Ambulance (2022)

Universal Pictures

If you were taken into a screening blindfolded and asked to definitively say – in the absence of opening credits – who directed the movie based solely on what it looked like, how many minutes would it take you to identify a Michael Bay movie? One? Two? Under a minute? Fair enough, the jig would be up the minute you saw a car transform, but I think a statistical audience member who doesn’t skip his blockbusters would likely identify a Bay-directed effort rather quickly just by putting together the confluence of hard and fast cuts, the golden hour sheen, canted angles, orbiting shots and era-appropriate pop/rap music blaring through the speakers.  

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X (2022)

A24

Ti West and Rob Zombie are two sides of the same coin. Although superficially their movies do not look alike at all, their connected at the hip because both filmmakers through their work express similar emotions; only differently. And X might be the definitive lynchpin between them.  

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Belfast (2021)

There’s more than one Belfast. There’s Belfast you know from history classes or from accruing knowledge about the world in your own capacity. There’s Belfast you find on postcards – “Venice of the North” as Belfast City Council would like you to see it as – brimming with nightlife, greenery and tourist attractions. There’s Belfast you can visit where you will find out that the glitz of tourism exists side-by-side with the vestiges of its troubled and bloody history. There’s Belfast you can move into where you will find truly amazing people full of warmth and candour and who are putting their best foot forward to work through an intergenerational PTSD.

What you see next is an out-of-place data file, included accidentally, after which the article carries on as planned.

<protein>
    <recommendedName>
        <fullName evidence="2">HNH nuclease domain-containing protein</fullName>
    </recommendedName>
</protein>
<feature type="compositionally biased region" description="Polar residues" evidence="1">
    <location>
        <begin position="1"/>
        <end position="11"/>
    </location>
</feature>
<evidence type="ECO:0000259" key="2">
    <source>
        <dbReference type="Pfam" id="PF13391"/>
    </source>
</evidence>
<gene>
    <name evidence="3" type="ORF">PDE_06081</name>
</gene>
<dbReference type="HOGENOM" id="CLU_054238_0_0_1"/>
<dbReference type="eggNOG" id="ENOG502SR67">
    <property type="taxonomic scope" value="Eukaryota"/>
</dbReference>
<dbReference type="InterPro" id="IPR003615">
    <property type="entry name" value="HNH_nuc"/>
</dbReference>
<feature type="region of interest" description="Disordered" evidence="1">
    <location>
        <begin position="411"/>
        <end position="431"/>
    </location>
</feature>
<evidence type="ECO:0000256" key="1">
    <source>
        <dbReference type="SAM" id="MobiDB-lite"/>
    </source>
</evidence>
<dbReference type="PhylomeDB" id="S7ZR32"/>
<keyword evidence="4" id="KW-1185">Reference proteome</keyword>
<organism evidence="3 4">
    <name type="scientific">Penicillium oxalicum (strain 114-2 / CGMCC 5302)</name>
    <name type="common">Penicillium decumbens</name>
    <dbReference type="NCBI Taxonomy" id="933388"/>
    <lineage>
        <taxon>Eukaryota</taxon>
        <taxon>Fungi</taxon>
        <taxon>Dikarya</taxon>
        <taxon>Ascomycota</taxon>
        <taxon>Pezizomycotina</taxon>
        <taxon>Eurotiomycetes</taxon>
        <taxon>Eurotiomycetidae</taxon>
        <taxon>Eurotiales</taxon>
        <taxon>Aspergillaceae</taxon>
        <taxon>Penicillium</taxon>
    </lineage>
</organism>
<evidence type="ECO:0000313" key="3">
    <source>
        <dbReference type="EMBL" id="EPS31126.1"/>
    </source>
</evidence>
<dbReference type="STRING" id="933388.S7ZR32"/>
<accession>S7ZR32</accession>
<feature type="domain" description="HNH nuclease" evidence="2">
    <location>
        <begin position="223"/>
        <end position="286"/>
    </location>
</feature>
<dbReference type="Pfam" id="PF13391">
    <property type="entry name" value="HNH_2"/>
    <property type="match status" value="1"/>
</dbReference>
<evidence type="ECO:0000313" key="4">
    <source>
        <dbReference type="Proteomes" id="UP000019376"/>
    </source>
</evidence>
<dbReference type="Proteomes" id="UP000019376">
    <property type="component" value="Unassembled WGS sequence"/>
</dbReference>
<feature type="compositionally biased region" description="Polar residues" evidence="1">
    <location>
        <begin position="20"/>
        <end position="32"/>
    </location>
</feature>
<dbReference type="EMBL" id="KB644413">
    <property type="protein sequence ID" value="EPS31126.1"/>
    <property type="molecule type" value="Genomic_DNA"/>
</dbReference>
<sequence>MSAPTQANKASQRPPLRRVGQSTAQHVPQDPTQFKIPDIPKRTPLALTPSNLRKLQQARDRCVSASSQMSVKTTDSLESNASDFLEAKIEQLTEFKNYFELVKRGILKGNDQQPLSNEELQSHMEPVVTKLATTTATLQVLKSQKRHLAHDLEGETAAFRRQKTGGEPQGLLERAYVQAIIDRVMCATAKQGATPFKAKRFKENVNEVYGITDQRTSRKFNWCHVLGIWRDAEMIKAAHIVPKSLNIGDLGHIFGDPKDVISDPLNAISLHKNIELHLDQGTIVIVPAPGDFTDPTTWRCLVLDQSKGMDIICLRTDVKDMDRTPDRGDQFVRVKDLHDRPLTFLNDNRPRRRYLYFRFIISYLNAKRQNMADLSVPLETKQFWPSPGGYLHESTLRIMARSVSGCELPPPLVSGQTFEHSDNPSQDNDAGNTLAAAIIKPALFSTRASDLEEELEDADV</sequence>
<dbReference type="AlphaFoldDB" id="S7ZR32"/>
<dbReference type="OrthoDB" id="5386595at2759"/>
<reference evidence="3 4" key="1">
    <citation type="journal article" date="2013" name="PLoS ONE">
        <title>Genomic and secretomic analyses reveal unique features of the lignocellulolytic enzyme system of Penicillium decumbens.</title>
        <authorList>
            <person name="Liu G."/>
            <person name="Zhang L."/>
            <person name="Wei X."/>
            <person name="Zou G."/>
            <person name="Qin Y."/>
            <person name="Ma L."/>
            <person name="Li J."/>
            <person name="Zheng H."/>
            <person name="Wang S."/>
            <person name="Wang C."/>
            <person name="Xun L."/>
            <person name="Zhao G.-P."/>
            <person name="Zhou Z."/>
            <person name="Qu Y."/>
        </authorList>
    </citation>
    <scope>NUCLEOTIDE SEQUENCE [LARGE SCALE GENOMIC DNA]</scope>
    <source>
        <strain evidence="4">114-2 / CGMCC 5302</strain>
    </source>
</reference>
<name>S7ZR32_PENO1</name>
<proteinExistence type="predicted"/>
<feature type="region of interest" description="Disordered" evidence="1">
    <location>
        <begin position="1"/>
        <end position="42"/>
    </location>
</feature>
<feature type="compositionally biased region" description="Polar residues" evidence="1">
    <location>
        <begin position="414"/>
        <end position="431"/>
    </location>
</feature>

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Nightmare Alley (2021)

Searchlight Pictures

What is the point of a remake? Even more fundamentally, what is the reason for retelling any story? Well, at the most basic level, the idea of recounting the same stories is probably the most ancient way of record-keeping that predates the invention of writing, so it’s hard to criticize the general concept of reaching back into the vast expanses of pre-existing stories and giving them a do-over.

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Don’t Look Up (2021)

Netflix

I think it goes without saying that Adam McKay’s movies are about as subtle as a fart in a bathtub and despite their seemingly wide-reaching appeal, their purpose may not be that obvious. Even though he has made a departure from making out-and-out comedies like The Other Guys or Anchorman and moved towards making socially and politically aware satires like The Big Short and Vice, it is my belief that viewers by and large did not attune themselves to what he is currently doing, which is why his movies are weirdly polarizing. And his latest outing, Don’t Look Up, is no different in this regard. 

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The Matrix Resurrections (2021)

WB

Wow, déjà vu.